California Child Welfare Core Practice Model Overview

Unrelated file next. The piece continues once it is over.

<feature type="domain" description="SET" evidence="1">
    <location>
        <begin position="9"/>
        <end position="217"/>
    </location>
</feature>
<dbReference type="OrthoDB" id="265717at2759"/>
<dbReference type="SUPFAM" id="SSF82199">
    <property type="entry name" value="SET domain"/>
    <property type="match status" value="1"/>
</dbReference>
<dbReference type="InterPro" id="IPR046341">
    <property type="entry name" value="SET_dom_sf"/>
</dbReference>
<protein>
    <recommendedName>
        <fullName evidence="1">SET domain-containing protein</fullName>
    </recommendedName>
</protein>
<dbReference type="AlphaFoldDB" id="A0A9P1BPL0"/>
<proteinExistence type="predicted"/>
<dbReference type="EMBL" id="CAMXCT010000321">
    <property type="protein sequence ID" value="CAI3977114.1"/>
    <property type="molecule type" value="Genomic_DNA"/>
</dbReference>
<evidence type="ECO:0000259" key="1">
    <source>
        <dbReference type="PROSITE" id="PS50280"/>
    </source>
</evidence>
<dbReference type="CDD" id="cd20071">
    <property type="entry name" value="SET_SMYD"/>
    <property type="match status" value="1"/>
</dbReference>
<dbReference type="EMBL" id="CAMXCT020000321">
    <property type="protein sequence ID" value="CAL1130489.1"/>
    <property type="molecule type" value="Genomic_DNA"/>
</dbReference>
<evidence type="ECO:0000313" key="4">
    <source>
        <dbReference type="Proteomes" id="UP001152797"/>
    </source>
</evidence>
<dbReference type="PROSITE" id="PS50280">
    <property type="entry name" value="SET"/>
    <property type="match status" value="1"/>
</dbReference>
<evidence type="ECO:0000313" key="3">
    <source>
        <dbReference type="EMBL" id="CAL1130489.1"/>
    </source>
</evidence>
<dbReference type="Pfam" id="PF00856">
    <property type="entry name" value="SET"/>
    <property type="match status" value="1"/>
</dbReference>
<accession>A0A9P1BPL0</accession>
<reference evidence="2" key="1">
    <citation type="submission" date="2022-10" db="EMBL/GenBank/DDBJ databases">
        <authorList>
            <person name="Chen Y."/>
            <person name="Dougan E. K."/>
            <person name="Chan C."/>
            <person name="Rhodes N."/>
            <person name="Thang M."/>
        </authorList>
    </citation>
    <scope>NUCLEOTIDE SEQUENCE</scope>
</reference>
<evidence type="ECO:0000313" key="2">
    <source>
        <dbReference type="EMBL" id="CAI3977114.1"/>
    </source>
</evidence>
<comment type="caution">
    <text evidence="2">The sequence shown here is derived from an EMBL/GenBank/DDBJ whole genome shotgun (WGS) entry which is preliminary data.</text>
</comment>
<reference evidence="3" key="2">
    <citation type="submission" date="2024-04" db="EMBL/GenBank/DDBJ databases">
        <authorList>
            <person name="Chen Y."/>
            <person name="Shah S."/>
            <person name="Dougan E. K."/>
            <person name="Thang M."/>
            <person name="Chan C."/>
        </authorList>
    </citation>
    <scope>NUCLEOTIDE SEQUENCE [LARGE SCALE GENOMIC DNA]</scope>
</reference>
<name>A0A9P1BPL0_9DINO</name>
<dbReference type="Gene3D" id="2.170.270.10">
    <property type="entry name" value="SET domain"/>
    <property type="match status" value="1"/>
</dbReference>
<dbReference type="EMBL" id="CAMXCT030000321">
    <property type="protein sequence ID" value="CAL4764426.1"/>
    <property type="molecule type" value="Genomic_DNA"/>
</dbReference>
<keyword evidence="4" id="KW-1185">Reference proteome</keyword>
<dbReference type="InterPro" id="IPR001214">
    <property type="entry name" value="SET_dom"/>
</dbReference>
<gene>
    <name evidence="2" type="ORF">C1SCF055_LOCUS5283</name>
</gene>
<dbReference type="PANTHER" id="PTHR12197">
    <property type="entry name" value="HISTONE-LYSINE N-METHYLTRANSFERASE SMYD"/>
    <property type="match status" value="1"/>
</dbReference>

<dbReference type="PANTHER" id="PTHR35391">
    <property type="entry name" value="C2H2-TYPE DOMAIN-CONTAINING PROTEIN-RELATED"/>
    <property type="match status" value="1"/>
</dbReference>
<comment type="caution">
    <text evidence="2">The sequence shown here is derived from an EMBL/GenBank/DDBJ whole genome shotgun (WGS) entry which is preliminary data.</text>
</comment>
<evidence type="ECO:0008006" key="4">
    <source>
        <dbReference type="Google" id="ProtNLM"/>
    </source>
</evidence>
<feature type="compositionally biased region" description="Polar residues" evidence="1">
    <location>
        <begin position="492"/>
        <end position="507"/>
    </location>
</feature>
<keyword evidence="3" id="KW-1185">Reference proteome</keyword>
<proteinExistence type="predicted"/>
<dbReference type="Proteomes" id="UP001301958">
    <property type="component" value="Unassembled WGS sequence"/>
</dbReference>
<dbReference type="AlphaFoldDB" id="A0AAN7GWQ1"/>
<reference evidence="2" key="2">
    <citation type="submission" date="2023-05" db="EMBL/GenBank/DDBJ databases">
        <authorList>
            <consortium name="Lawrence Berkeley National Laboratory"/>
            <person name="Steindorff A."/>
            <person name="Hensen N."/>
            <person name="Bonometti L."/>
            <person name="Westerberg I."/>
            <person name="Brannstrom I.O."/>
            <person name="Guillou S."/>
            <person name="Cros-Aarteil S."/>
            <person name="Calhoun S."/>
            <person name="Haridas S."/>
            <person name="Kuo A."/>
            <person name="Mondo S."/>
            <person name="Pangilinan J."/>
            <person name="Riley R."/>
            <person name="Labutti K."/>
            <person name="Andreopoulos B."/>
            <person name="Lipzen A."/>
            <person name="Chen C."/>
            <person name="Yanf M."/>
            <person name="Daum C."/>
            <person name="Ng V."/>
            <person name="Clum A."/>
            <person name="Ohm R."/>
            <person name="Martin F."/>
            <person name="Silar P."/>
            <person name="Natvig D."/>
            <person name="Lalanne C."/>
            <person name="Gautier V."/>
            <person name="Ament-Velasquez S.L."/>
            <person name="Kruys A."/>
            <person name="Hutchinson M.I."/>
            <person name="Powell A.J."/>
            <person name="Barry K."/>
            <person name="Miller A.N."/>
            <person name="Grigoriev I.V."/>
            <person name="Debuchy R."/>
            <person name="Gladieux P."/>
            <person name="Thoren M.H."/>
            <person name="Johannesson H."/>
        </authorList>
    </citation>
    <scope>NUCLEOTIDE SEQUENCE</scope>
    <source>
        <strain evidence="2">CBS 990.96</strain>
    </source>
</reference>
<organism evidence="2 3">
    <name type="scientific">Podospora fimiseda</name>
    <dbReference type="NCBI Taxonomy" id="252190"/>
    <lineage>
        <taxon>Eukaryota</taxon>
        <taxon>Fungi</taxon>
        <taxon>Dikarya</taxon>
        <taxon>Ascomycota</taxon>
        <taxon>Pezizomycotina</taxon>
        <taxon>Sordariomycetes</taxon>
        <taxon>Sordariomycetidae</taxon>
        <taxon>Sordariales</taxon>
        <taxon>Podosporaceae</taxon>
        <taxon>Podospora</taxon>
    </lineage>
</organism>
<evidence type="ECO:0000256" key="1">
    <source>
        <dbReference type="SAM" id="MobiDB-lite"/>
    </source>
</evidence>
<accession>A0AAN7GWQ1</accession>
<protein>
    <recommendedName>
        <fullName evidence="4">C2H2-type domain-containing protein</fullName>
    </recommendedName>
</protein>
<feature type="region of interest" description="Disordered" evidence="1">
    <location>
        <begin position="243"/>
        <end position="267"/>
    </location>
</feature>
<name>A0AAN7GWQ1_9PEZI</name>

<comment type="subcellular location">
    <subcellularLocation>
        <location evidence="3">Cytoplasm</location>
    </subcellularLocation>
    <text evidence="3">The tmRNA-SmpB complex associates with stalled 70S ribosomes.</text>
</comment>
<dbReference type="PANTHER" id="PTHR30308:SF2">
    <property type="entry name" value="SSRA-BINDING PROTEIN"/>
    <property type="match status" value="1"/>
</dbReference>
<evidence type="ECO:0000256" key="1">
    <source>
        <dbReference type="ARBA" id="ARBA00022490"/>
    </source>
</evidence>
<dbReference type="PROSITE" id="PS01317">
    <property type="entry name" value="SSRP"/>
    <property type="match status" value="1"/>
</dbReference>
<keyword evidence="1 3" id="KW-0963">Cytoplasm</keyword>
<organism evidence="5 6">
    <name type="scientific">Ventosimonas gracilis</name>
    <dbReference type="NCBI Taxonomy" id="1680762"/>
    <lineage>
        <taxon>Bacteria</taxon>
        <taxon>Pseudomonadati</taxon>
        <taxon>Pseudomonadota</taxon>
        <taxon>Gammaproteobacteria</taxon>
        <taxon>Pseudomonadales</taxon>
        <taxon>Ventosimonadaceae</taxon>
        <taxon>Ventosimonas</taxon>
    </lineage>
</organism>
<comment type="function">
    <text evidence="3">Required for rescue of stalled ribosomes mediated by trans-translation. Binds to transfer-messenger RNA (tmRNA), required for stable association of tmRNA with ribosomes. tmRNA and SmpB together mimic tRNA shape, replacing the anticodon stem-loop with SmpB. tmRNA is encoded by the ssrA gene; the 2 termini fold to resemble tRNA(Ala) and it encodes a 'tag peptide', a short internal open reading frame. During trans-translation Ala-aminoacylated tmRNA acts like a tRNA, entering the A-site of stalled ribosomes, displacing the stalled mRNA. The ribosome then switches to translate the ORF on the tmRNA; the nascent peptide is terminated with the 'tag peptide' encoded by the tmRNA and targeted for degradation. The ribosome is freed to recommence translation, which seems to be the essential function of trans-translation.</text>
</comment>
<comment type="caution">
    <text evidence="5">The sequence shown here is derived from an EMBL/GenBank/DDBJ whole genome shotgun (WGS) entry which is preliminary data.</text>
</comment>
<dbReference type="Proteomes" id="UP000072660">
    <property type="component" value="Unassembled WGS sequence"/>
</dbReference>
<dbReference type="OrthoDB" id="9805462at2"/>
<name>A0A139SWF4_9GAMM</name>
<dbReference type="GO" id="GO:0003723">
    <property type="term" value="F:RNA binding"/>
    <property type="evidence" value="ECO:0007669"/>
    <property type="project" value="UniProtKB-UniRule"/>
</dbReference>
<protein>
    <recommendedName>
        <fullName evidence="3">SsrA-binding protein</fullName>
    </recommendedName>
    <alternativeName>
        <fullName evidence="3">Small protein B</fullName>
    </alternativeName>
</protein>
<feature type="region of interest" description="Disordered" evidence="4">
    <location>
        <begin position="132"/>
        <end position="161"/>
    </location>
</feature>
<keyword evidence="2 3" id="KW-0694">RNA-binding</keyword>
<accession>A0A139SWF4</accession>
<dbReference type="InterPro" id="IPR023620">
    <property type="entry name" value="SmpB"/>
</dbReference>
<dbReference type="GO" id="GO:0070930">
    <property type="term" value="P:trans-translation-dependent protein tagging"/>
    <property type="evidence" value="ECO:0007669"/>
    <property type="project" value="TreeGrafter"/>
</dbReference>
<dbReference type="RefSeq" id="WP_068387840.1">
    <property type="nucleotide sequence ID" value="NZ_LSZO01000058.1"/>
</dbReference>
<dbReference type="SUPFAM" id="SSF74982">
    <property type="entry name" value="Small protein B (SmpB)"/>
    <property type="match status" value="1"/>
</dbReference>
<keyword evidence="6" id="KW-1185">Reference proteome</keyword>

thanks for joining us for this webinar overview of the California child welfare Corps practice model I'm Melissa Connolly with Cal slack and I also have on the line today Sylvia to Puerto the deputy director of the Family and Children Services Division of the Human Services Agency for the City and County of San Francisco Sylvia I'm glad to have you Thank You Melissa the dough we're go ahead good to be here we're going to go through a brief presentation about the the practice model to give you an overview prior to participating in the November 19th and 20th convening to think about and talk about the organizational factors for implementing the practice model this webinar is intended to ground you in the basic components of the model that have been developed over the past couple of years through cwda so let's go ahead and get started okay so we wanted to provide you with kind of a just a brief background of how the model developed and the process that we went through so so in California the child welfare community has a long and respected history of creating and implementing very successful approaches to serving our children and our families and our child welfare system has provided a number of opportunities at both the state and local level for the development of innovative practices and initiative that were aimed at improving outcomes for children and families we noticed that there were a number of common elements amongst these initiatives but the number of the multiple emerging and established initiatives and practices impacted our ability to have a consistent statewide approach for our child welfare practice so the 58 child welfare directors across the state of California decided that we needed to really have a model and wanted to build a practice model that would encompass and support the existing work going on in the counties while giving us that consistent approach to the work that we do so the county welfare directors children's committee took on the task of building this model and it was really an effort that both the county welfare directors and chaough sorry county welfare Directors Association in combination with the children's committee began working on and through research consultation monthly meetings statewide convenings and our practice model design team we put together the theoretical framework the values practice components and practice elements for the California child welfare Corps practice model which was with a focus of defining our practice in California we decided we needed to have a guiding vision and we wanted to make sure that we were all on the same page in that guiding vision and that is California's 58 counties embrace one practice model that guides their individual child welfare services programs by integrating the current successful practices that we are all doing across the state of California into a framework that supports the achievement of safety permanency and well-being for the families in the child welfare system across the state so our work really centered on building a model that is informed by and consistent with the existing and emerging initiatives that are currently in use in California if you look at this chart on the left are the existing and emerging initiatives that we see throughout our state the California partners for permanency the emerging continuum of care reform some of family-to-family still in existence parent partners quality parent and parenting initiative those are all things that are existing and emerging and so we looked at all of those our goal was to create a practice model that guides practice service delivery and decision-making and builds on the great work that already was taking place by integrating the key elements of the existing initiatives and proven practices through these elements that I mean through these initiatives that you see on the left so all of those different initiatives really informed our practice model and the model then will give meaning to the work currently in practice and improve accountability and outcomes for children and families and you'll see the common practice elements on the right-hand side workforce development and support safety permanency and well-being engagement inquiry and exploration self-advocacy advocacy teaming shared commitment and accountability and what's important about this is I think all of the the elements that we see starting from safety and permanency and going clockwise are important but the the workforce development and support was something we believed that needed to be looked at as well how does the organization support the work that needs to be done in child welfare so our stakeholder engagement was really important and critical the model was built on the work that was done with stakeholder groups across the state to develop the cap initiative as well as the family-to-family initiative and others we involved youth those initiatives and and our work on the practice model involved youth parents caregivers tribes communities unity university partners providers we really reached out to everyone we could to get feedback and input on the development of the practice model now Melissa will begin the discussion of the model by looking at the theoretical framework that frames the practice model thanks Sylvia thanks for giving us that background information and information about how we got to where we are with the practice model so far I'm going to talk a little bit about the theoretical framework and then I think we'll go back and forth a little bit to talk about some of the other aspects of the model but first let me just cover what the typical components are of any practice model and this is what we'll be explaining in the next few minutes and there's after we explain it I'll give so I'll show you where you can find more information about each of these on the calloc website because we do have a lot of historical documentation of of how we got to where we are with each of these elements so the practice model typically includes these five elements a theoretical framework that explains why we think our model will help values and principles that ground our work in a shared belief system casework components that identify what we do in our work practice elements that define key practices we use in our work and practice behaviors that describe how social workers will use the model in their interactions with families children youth caregivers parents communities and tribes so over the next few slides Sylvia and I are going to say a little bit more about each of these pieces of the model and I'll start by talking about the theoretical framework we have to first thank dr. Anita Barbie from Kentucky for her expert consultation and assistance on this aspect of the model our theoretical framework is an organized set of explanatory principles that help us ground our understanding of our work and guided us in the selection of the values and principles and practice behaviors that follow we need this theoretical framework because our work involves preventing future abuse and neglect so in order to do this we have to try to understand what leads to the problem of child maltreatment what predictable processes are involved in child maltreatment how can our practice prevent the problem or process from starting or how can we intervene once the problem has arisen how can we ensure our child welfare system can effectively sustain ongoing treatment and prevent future problems so these are the questions that the theoretical framework is intended to answer and in walking us through the theories that might apply to this kind of work and deciding what fit best for California doctor Barbie and the design team ended up with a few different buckets we call them they're represented here in these boxes of theories so we start with our orienting theories in bio developmental T and we landed on some theories that for California practice explain what leads to the problem of maltreatment these help set the orientation toward clients or families and the work with families in the child welfare system so these just help us understand that parenting is difficult that abuse and neglect may occur at may be more likely to occur in different stages of development for children that that all families face challenges that historical trauma impacts the the parenting that children receive those kinds of theories are included in the bio developmental bucket in the intervention series these help us set an understanding of the process leading to mouth treatment and specify what needs to change in order for maltreatment to end and safety to be ensured and then finally the organizational theories and these are the theories that we're going to be talking about much more at the convening on the 19th and 20th these helped us understand how our system will support and sustain the practice model I do I will once we're done with this presentation we'll take you to a web page where you can find some documents that outline the theoretical framework much more eloquently than I just described it so I hope you'll take a look at those okay and so we wanted to be able to adhere to the model that a Melissa showed you earlier of the real a real robust practice core practice model development process and so the values and the principles were developed by the design team subcommittee but based on the that was completed at a convening in the summer of 2013 and that convening was attended by child welfare directors across the state of California Regional Training Academy directors and some additional participants that were community community providers as well that helped us to begin to work on the development of values and principles and the work included looking at the values identified in other efforts in California such as cap and kDa so that we could ensure that our child welfare core practice model was congruent with the other practices and wooda compass other practices in the state of California and the values and the principles have clear links to the identified theoretical framework so and what we wanted to make sure folks know is that our values really provide an expression of an ideal or optimal state of being so these were the values that we identified certainly safety partnership permanency well-being but as you can see their professional competency growth and change cultural responsiveness respectful engagement this is what we believe our values are across the state of California and for each value we have a further statement or a supporting principle for that value for example in the support of the well-being value we say children youth and young adults are supported to achieve their full developmental potential we work to help families function at their best and we offer effective assessment based services and support that address well-being so that further statement really does articulate what that value expresses for us in our practice model and when then we use we believe statements to really convey our values and principles for example the for our well-being value we believe participating culturally relevant effective assessment based services can help children youth and families achieve their goals and be their best so that statement supports the value of our core practice model in a we believe statement this is what we believe to be true then we went on to look at what are the casework components or what is it that we actually do in child welfare this is this is the work that we do with families we begin with engagement actually sorry we begin with prevention and our communities begin with prevention and then we move to engagement assessment planning and service delivery monitoring adapting and transitions and as you can see it's a circle it's cyclical it's a cyclical process that we're constantly doing we're constantly working on our engagement we're constantly assessing we're constantly planning and providing services and monitoring and adapting and helping families transition and internal to that process you see the different aspects internally the different elements of engagement inquiry and exploration the workforce development and support the accountability the teaming and advocacy so this really reaches a more concrete level within the practice model in which we define exactly what it is we do and their broad categories that describe what we do in our work with the families the theories and the values we discussed inform how we do these tasks but you'll see that it's expressed more clearly in the next slide when we talk about practice elements these components may be familiar to you because they're also identified in the kDa core practice model and many of them are identified in cap as well it's important to remember that the casework components are not linear but represent the ongoing social work social workers and families and as I said earlier kind of a cycle so the practice elements are really how we do our work and that's what was internal to the circle you saw on the previous slide so the what the what the practice elements really do is embody the values and an act an act it's theoretical basis at the practice level they link the models values and principles to the core aspects of practice that are essential to the models success so the practice elements in the California child welfare court practice model are the broad actions we take to promote safety permanency and well-being for all children and youth we address safety permanency health education spiritual and other family and youth needs through engagement through inquiry and exploration ongoing partnerships with our families with our youth with their communities and with tribe for each of these elements we identify how we do the work and the how is informed by our theoretical framework and our values for example within the teaming element we include we facilitate dialogue with families and their teams to ensure that we understand their point of view we collaborate with youth families and their teams in assessment decision-making and planning so as with the case work component it's important to remember that the practice elements are not linear but represent a description of how we practice in every interaction as we work with families melissa is now going to discuss and describe or define the practice behaviors thank Sylvia so in order to function effectively and collaboratively and build on the theories values and principles components and elements that we've talked about so far our system needs to have clearly defined practices and expectations expectations and these are what we call the practice behaviors in the model these practice behaviors tell social workers and families exactly what the work of the social worker should include there are a lot of benefits of having well-defined practice behaviors within the system on a macro level we know what practice looks like so we can create coordinated efforts with other systems we can measure fidelity and effectiveness and we can have guidance for our training system practice behaviors also have some micro benefits by giving social workers on the ground a clear idea of how to do their job they provide Direction about what they need to do in a specific situation and allow them to have training that can kick in and provide reminders about the the way practice is conducted in California so within our model we identified some key practice behaviors that support the theories values and principles components and elements that we just talked about and we have in this presentation the kind of headline behaviors 13 headline behaviors that I'll go over with you but in order to get to the level of providing direction about how to practice for each of these numbered behaviors we have additional bullets that go underneath it that help people understand how to to do that behavior and I'll show you where you can read about those on the Cal silic website in a few minutes but just so you can get an idea of what the kind of headline behaviors are we have we have them listed on the slides for you so it's important to be open honest clear and respectful and communication it's important to be accountable it's important to listen to children youth young adults and families and demonstrate that you can are about their thoughts and experiences it's important to demonstrate an interest in connecting with the family it is important to identify and engage family members and others who are important to the child youth young adult and family to support the families capacity to advocate for themselves to always be engaging in initial and ongoing safety assessment risk assessment and permanency planning to work with the family to build a supportive team that can help them while they're involved with the child welfare system and help them after the child welfare system exits from the situation to facilitate a team process and engage the team in planning and decision-making so it's important not just to build the team but to help the team work to work with the team to address the evolving needs of the family to work collaboratively with community partners to create better ways for children youth young adults and families to access services it's important to work with the family and their team to build a plan that will focus on changing behaviors that the behaviors that led to the circumstances that brought the family to the attention of the agency in the first place and to assist with safety trauma healing and permanency it's important to work with the family to prepare for change in advance so transition planning and to provide tools for managing placement changes social worker changes and other significant transitions so those are the top lines practice behaviors that we identified and before we close I'm just going to step out of the webinar box and go to my desktop so Sylvia help me make sure that this is working for the people who will be watching this later I want to show where some important practice model documentation and more information is can you see my screen Sylvia as I can okay good so this is the Cal spec website and it's the child welfare core practice model page it's easiest to get to by googling Cal slack and California child welfare core practice model this document is an overview and it basically includes everything that Sylvia and I just talked about but it says it's a little more in a little more detail so for example Sylvia talked about the values and mentioned that we have we believe statements these are the we believe statements here in this overview we talked a little bit about the case where components they're listed here for you the practice elements how we do what we do and then the practice behaviors this document also only lists those top-line behaviors that I had just mentioned so in a minute I'll show you another document that gives them more detailed practice behaviors but I would encourage you to take a look at this resource on the website as well as this resource which is the more detailed practice behaviors document so this document gives not only those headline behaviors like be open honest clear and respectful in your communication and be accountable but it also includes the directive specific actions that social workers are asked to take so for example show deference to tribal leadership and their titles in in written and verbal communication ask people how they prefer to be addressed and address individuals by the name or title or pronouns they request and do that in person and in written communication be accountable so model accountability and Trust by doing what you say you're going to do return calls within 24 business hours beyond time be aware of and take responsibility for your own biases missteps and mistakes and we have these divided up into some sort of foundational behaviors that cross all types of activities engagement behaviors assessment behaviors teaming behaviors service planning and delivery behaviors and transition behaviors so this links back to our practice elements you might remember Sylvia mentioned in the practice elements that we had a practice element to facilitate dialogue with families and their teams to ensure that we understand their point of view well these teaming behaviors give social workers some actual steps to take to achieve that practice element I also will take you to some additional background information that if you wanted to for read more about the theoretical framework for example we have a few handouts here that delve into more specifics about the theories that we selected for the practice model so I would encourage you to look for these stakeholder materials on the website as well to learn more about those aspects of the model so let's see I'm going to go back to our PowerPoint now and move on to the next slide so this was a very brief overview of the core practice model that melissa was able to show you on the Cal silic website a number of resources that you could utilize to review the development of the core practice model in its entirety and what we're looking for is for you to bring your ideas we want to know so we were able to develop a core practice model that developed you know identified the values and the Sybil's and the practice behaviors which are the actual behaviors that we expect to see in line social workers when they're practicing with families one of the things that we know is important to the success of a social workers practice of families is an organizational culture and climate that supports the social workers ability to practice in that way and so what our convening is on November 19th and 20th is to focus on those organizational elements those organizational factors that are necessary in order for the organization to really support the quality practice that we're striving for with the implementation of the California core practice model so reviewing the information that Melissa referred you to and the Cal silic website will really help ground you in the work that's been done and prepare you for the next step and so we really want your ideas for supporting the implementation of the core practice model what we're going to be working to identify are the organizational factors necessary to create the environment for implementation the resources that are necessary to support the counties and the organization in the implementation of the core practice model and then we're going to be looking for counties to pilot the implementation of the core practice model so we're really encouraging people to think about implementation bring your ideas with you to the convening November 19th and 20th and Long Beach Thank You Silvia and thanks everybody for watching this webinar and we look forward to seeing you at the convening